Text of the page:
As most black parents I know, I have trained my son how to avoid any sudden moves when cops pull him over while driving. And he has been pulled over more times in seven years than I have in 40 years for unexplained incidents. But the Zimmerman decision raises another alarm. Where should he not walk? Where should he not show up? Those thoughts can be overwhelming.
“I have been up all night. Just couldn’t sleep so upset about the decision,” said Rev. Keith Magee of Boston. Because this decision just sends a message that I am not safe in the space I occupy. I see it in the cabs that pass me by, the meetings I go to where I am the only black. This decision just reinforces the label that I am guilty of something even before I show my face.”
The Zimmerman acquittal of an admitted killer, supposedly in self-defense, of a young black boy armed only with a bag of Skittles and a soft drink by an armed Neighborhood Watch volunteer has captured the hearts of so many not only because of the crime itself, but because it is a continuation of a criminal justice system that continues to fail black people.
Without the intense focus of the media, the Trayvon Martin case would have fallen off the radar screen because unfortunately racial profiling and shooting unarmed black men is not unusual. Remember Amadou Diallo, the 22-year-old immigrant from Guinea, West Africa, gunned down in 1995 by a circle of white cops who said they mistook him for a rape suspect. The cops, reportedly, fired 41 shots with 19 bullets into the unarmed Diallo.
And remember Dorothy Elliott, of Prince George’s County, whose son Archie Elliott III was shot 14 times and died in the back of a police car as he sat handcuffed. Police never explained how Archie Elliott, who was reportedly unarmed, was a threat while handcuffed.
Those shootings happened in the 1990s, but the criminal justice system is just as flawed today. According to the Bureau of Labor Statistics Africans Americans are twice as likely to be arrested and almost four times as likely to experience the use of force during encounters with police than whites. And students of color receive harsher punishments in school than white peers, leading to a higher number of youth of color in jail.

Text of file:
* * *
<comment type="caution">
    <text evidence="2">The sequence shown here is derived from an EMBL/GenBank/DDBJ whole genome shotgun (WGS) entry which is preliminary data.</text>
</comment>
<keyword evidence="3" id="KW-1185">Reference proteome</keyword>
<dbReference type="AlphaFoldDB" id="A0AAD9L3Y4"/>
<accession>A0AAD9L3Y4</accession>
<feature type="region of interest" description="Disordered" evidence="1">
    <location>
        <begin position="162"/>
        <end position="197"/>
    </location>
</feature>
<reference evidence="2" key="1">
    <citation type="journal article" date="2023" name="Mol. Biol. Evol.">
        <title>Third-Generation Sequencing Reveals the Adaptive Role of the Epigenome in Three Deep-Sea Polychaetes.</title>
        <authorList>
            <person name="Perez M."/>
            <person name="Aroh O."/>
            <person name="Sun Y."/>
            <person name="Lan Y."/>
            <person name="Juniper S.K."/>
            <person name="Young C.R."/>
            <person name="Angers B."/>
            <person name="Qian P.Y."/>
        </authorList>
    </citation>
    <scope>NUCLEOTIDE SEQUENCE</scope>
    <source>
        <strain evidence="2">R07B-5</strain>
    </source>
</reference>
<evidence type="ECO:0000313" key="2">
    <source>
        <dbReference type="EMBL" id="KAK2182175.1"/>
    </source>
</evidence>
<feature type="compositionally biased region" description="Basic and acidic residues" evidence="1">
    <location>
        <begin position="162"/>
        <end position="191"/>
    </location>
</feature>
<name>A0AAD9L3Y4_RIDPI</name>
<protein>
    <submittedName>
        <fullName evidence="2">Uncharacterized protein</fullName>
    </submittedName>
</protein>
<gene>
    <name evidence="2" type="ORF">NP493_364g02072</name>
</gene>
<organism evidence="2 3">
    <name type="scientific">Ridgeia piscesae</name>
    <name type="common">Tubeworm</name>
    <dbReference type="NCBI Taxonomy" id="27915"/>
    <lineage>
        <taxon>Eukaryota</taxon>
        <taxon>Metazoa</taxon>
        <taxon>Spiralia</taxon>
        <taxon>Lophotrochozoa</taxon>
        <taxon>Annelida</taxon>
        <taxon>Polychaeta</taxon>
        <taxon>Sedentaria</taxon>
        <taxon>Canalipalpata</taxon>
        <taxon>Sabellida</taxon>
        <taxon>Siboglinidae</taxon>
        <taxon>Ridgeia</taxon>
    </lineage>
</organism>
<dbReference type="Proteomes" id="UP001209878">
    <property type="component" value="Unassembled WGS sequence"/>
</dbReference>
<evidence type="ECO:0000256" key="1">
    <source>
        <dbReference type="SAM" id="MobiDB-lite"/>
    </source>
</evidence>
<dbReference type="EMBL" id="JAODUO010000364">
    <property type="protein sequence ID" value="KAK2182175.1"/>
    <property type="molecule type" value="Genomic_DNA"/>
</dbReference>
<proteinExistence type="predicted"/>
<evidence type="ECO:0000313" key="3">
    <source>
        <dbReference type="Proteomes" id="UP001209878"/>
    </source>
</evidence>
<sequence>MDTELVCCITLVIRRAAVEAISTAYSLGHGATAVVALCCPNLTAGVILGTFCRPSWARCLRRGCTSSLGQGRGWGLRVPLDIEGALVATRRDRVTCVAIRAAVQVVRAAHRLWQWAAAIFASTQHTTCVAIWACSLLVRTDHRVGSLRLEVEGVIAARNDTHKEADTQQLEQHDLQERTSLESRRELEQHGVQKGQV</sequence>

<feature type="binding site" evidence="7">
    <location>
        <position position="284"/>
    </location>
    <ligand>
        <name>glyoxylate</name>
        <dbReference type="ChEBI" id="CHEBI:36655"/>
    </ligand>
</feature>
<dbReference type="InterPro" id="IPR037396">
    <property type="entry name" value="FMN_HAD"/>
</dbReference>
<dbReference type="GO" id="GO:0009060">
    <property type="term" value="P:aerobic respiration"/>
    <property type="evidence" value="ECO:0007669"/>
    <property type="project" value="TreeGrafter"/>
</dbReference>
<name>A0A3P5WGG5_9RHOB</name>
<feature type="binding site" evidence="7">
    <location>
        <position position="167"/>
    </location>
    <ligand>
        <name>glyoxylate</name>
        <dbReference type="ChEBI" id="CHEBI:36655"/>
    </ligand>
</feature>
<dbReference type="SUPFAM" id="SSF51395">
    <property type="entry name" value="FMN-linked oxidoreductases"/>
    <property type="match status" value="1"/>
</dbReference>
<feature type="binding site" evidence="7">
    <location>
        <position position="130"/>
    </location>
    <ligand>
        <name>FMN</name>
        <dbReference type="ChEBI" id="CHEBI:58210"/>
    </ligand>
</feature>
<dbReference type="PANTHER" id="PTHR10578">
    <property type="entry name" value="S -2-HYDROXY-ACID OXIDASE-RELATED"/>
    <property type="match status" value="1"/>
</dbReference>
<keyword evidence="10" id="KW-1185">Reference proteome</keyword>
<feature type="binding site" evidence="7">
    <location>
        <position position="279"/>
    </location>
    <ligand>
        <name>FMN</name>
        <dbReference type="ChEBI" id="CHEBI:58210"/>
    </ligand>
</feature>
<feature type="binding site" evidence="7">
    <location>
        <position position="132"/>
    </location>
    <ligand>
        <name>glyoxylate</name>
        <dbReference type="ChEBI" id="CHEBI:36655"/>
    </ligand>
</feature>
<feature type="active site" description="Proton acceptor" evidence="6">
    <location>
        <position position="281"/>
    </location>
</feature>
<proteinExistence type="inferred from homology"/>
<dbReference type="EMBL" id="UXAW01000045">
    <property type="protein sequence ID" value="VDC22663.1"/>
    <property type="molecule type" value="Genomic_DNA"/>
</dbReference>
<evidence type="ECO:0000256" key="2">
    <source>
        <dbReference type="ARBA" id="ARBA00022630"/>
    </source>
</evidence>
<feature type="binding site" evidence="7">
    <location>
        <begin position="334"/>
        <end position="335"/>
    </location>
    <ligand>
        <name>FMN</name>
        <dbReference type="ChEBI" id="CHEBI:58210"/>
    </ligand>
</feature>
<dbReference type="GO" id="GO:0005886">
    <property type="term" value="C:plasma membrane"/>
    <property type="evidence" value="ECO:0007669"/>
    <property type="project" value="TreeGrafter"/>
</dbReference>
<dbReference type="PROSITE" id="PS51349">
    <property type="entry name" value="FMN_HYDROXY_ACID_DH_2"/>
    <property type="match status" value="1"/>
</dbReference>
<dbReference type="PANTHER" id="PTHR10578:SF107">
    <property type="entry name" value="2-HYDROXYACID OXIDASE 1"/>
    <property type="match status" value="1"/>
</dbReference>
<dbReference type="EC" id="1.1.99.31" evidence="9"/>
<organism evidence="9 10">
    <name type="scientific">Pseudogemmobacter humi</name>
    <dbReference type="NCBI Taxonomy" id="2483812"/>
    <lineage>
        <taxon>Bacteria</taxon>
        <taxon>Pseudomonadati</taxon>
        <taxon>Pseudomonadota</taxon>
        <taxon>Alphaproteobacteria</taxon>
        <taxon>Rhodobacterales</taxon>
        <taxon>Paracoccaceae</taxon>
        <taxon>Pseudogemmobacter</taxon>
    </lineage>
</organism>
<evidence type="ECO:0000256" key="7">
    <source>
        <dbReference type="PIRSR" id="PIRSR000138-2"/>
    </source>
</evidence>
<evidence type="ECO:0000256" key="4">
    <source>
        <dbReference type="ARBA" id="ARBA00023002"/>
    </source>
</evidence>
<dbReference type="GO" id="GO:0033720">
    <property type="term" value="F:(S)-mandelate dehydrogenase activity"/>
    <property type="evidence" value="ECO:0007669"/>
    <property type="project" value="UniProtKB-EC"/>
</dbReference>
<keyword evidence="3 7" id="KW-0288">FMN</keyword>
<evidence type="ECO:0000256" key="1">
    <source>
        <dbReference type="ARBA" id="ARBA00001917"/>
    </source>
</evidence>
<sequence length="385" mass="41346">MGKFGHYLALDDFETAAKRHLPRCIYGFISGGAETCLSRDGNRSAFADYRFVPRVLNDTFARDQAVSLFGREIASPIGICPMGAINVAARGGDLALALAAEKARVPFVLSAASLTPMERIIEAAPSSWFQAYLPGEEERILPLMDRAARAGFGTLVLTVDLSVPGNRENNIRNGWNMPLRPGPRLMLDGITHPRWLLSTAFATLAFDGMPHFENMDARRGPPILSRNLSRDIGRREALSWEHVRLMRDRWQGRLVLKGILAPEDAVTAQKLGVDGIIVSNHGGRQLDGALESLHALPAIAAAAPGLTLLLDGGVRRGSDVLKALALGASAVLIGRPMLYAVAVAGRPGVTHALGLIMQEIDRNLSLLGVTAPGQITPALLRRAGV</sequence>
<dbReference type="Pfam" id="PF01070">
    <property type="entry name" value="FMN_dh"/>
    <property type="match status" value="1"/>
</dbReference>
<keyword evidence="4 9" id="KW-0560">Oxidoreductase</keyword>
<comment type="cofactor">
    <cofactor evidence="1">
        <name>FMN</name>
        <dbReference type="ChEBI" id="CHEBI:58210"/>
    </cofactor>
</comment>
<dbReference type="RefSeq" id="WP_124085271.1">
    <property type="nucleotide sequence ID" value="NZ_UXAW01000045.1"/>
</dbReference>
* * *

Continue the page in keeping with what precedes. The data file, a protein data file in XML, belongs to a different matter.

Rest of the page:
The best way to understand the heartbreak and the outrage in the Zimmerman case is when we close our eyes and see Martin as a black man following Zimmerman, pulling a gun and killing him. Who could mount a convincing argument that the circumstances and the outcomes would be the same?
First of all it took six weeks, two million signatures and a national outcry and protests for Zimmerman to be charged and arrested. Drug tests were first done on Martin and not on Zimmerman who confessed to the crime.
Secondly, I would argue that the jury composed of six women without males nor blacks from Sanford, Florida a predominately conservative GOP enclave, favored Zimmerman much more than Martin. Just as I identify with Trayvon as the innocent victim because of our shared experiences the jurors no doubt could see Zimmerman as one of their own. They could see him as their white knight defending himself and white women from a menacing predator, the kind of threatening looking image of Martin that was allowed to be shown by the defense during their closing statement.
The negative insensitive portrayal of Trayvon continued after the trial was over. In a press conference Mark O’Mara, Zimmerman’s defense attorney lashed out at Trayvon as a “violent attacker” and another defense attorney continued joking about the case as he did at the opening of the trial. Even State Attorney Angela Corey, with her happy face, cavalier appearance and low-cut evening dress seemed out of place, considering the heart-breaking impact the decision had on the parents of Trayvor Martin and the rest of the country who was saddened by the decision.
What now, I wonder. Surely, the Justice Department can intervene as it did when the police were acquitted in the Rodney King beating. But more should be done to change a system that consistently violates the rights of people of color. During the civil rights era, economic boycotts were used, along with protests, as a trigger for change. Maybe that trigger could serve as an effective weapon to protect the lives of unarmed citizens.
In any event, President Obama said if he had a son he could resemble Trayvon Martin. Martin is his son and our sons. And more must be done so they will not be racially profiled and endangered just for walking down the street.
Reynolds is an ordained minister, a columnist for The RootDC and the author of six books, including “Out of Hell and Living Well, Healing From the Inside Out.” She is a former editor and columnist for USA Today.